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Meaning of TO

Pronunciation:  too

Webster's 1913 Dictionary
  1. \To-\ (?, see {To}, prep.), [AS. to- asunder; akin to G.
    zer-, and perhaps to L. dis-, or Gr. ?.]
    An obsolete intensive prefix used in the formation of
    compound verbs; as in to-beat, to-break, to-hew, to-rend,
    to-tear. See these words in the Vocabulary. See the Note on
    {All to}, or {All-to}, under {All}, adv.
  2. \To\ (?, emphatic or alone, ?, obscure or unemphatic), prep.
    [AS. t[=o]; akin to OS. & OFries. t[=o], D. toe, G. zu, OHG.
    zuo, zua, z[=o], Russ. do, Ir. & Gael. do, OL. -do, -du, as
    in endo, indu, in, Gr. ?, as in ? homeward. [root]200. Cf.
    {Too}, {Tatoo} a beat of drums.]
    1. The preposition to primarily indicates approach and
       arrival, motion made in the direction of a place or thing
       and attaining it, access; and also, motion or tendency
       without arrival; movement toward; -- opposed to {from}.
       ``To Canterbury they wend.'' --Chaucer.
             Stay with us, go not to Wittenberg.   --Shak.
             So to the sylvan lodge They came, that like Pomona's
             arbor smiled.                         --Milton.
             I'll to him again, . . . He'll tell me all his
             purpose. She stretched her arms to heaven. --Dryden.
    2. Hence, it indicates motion, course, or tendency toward a
       time, a state or condition, an aim, or anything capable of
       being regarded as a limit to a tendency, movement, or
       action; as, he is going to a trade; he is rising to wealth
       and honor.
    Note: Formerly, by omission of the verb denoting motion, to
          sometimes followed a form of be, with the sense of at,
          or in. ``When the sun was [gone or declined] to rest.''
    3. In a very general way, and with innumerable varieties of
       application, to connects transitive verbs with their
       remoter or indirect object, and adjectives, nouns, and
       neuter or passive verbs with a following noun which limits
       their action. Its sphere verges upon that of for, but it
       contains less the idea of design or appropriation; as,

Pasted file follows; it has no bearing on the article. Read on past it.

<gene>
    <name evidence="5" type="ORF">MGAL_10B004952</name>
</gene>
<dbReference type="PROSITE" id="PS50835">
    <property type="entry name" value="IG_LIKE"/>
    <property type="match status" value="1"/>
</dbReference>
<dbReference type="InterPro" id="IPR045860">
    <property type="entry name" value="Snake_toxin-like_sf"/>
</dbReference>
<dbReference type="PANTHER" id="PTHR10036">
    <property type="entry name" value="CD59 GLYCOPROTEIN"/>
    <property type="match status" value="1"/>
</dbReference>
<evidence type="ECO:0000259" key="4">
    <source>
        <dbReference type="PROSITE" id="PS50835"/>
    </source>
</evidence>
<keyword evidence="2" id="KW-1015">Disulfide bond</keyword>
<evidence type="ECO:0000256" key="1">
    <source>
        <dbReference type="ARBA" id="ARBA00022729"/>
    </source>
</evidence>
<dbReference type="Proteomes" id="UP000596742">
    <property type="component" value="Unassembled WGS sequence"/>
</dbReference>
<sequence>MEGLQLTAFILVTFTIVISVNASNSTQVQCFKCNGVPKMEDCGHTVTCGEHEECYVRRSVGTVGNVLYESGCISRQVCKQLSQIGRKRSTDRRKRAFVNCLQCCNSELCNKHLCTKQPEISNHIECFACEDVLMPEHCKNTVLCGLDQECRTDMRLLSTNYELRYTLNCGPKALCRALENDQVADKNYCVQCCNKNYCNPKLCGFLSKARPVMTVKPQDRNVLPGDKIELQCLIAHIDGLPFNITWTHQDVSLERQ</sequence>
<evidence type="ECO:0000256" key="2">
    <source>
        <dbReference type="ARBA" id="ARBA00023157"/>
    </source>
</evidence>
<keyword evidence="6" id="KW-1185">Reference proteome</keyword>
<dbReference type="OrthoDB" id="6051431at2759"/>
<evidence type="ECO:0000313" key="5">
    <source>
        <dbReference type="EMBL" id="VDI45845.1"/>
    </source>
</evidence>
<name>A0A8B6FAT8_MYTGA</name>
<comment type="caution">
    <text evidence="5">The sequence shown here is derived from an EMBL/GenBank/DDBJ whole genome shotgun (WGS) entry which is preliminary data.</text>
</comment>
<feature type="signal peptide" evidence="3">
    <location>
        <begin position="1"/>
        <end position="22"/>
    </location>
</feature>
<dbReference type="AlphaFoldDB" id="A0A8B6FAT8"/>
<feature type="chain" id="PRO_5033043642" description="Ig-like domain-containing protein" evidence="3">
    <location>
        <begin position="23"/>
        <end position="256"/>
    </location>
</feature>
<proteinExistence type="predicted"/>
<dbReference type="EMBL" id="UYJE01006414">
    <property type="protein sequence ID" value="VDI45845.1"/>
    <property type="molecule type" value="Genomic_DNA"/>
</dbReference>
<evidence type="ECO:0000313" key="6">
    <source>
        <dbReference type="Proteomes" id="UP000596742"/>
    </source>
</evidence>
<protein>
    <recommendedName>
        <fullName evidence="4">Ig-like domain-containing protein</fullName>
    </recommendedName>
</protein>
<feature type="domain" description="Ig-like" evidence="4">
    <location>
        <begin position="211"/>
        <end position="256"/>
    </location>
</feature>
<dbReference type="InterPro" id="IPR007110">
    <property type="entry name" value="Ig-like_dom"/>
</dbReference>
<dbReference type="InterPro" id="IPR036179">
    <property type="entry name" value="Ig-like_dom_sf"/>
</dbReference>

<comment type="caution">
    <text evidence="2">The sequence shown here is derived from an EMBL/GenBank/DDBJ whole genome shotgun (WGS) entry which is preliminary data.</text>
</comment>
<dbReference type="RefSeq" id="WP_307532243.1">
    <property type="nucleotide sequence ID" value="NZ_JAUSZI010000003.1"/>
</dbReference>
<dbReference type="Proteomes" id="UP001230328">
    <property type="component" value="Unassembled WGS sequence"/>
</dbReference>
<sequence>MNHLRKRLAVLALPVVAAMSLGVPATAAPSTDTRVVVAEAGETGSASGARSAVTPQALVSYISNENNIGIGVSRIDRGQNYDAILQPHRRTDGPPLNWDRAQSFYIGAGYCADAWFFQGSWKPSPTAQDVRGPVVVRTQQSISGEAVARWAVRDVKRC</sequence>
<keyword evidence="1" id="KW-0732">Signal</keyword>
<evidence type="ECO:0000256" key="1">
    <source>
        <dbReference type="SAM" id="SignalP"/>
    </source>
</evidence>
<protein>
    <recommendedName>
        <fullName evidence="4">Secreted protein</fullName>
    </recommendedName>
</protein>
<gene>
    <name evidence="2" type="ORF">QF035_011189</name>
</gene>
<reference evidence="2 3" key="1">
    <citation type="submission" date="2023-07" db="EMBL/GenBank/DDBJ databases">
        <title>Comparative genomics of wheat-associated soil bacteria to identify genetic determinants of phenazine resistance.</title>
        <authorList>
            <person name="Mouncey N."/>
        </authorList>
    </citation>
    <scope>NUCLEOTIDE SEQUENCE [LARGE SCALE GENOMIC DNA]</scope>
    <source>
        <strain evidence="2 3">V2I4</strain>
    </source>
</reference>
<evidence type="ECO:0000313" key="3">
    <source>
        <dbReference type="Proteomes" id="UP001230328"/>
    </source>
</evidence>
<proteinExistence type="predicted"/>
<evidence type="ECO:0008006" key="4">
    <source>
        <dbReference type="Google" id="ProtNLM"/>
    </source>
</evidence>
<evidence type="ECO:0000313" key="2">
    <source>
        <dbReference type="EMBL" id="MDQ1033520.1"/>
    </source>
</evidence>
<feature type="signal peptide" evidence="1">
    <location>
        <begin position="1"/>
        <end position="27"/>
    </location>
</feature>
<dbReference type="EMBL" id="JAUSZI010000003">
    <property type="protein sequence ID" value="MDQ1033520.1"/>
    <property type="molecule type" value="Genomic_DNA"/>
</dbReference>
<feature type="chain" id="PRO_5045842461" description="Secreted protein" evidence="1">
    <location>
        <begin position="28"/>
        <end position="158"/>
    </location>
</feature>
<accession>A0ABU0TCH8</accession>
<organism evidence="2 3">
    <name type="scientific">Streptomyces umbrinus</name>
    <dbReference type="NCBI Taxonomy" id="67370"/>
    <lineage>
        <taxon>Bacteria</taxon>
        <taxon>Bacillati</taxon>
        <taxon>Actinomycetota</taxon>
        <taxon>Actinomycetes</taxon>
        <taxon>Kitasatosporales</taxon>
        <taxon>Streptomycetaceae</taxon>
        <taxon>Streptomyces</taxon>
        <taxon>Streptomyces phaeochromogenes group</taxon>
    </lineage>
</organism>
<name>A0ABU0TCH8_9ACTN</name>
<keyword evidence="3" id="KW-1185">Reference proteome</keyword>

these remarks were addressed to a large audience; let us
       keep this seat to ourselves; a substance sweet to the
       taste; an event painful to the mind; duty to God and to
       our parents; a dislike to spirituous liquor.
             Marks and points out each man of us to slaughter.
                                                   --B. Jonson.
             Whilst they, distilled Almost to jelly with the act
             of fear, Stand dumb and speak not to him. --Shak.
             Add to your faith virtue; and to virtue knowledge;
             and to knowledge temperance; and to temperance
             patience; and to patience godliness; and to
             godliness brotherly kindness; and to brotherly
             kindness charity.                     --2 Pet. i.
             I have a king's oath to the contrary. --Shak.
             Numbers were crowded to death.        --Clarendon.
             Fate and the dooming gods are deaf to tears.
             Go, buckle to the law.                --Dryden.
    4. As sign of the infinitive, to had originally the use of
       last defined, governing the infinitive as a verbal noun,
       and connecting it as indirect object with a preceding verb
       or adjective; thus, ready to go, i.e., ready unto going;
       good to eat, i.e., good for eating; I do my utmost to lead
       my life pleasantly. But it has come to be the almost
       constant prefix to the infinitive, even in situations
       where it has no prepositional meaning, as where the
       infinitive is direct object or subject; thus, I love to
       learn, i.e., I love learning; to die for one's country is